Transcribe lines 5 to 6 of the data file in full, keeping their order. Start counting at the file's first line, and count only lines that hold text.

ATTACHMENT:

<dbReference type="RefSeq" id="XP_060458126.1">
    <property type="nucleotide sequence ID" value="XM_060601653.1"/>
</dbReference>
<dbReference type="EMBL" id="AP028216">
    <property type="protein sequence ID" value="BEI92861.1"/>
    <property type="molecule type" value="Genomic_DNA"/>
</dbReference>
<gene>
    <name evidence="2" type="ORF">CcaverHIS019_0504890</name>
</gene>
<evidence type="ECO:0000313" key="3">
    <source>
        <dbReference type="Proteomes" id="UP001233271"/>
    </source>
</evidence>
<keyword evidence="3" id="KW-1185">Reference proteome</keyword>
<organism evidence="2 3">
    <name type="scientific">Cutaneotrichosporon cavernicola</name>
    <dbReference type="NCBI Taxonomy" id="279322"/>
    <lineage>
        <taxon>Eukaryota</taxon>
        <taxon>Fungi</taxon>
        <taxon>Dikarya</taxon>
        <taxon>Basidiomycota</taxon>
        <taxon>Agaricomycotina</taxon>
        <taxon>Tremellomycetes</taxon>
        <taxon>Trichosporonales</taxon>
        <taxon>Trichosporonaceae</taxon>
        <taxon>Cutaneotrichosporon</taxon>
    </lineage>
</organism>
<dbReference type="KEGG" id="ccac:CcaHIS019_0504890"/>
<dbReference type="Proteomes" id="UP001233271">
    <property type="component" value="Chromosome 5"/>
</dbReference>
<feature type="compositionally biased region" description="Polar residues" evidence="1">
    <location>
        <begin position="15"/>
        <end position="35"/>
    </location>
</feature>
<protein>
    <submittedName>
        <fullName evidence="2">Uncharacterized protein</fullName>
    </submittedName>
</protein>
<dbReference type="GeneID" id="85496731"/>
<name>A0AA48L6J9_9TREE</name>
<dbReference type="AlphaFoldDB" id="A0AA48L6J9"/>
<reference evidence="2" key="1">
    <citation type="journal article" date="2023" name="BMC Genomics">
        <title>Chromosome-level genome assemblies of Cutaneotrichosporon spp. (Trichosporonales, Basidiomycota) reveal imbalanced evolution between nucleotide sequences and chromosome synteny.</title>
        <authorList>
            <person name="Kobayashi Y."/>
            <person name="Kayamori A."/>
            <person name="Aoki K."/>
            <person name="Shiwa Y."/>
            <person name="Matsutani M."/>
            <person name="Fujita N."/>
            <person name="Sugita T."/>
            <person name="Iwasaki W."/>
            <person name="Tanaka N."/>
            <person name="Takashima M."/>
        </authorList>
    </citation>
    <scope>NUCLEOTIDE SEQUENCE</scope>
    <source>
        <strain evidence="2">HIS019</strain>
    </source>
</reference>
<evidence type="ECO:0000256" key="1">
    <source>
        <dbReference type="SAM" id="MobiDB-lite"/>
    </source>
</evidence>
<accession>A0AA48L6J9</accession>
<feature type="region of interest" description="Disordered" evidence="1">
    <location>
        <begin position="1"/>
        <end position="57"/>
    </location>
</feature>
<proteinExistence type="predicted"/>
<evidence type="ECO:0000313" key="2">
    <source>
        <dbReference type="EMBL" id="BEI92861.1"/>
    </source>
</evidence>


    <property type="protein sequence ID" value="BEI92861.1"/>
    <property type="molecule type" value="Genomic_DNA"/>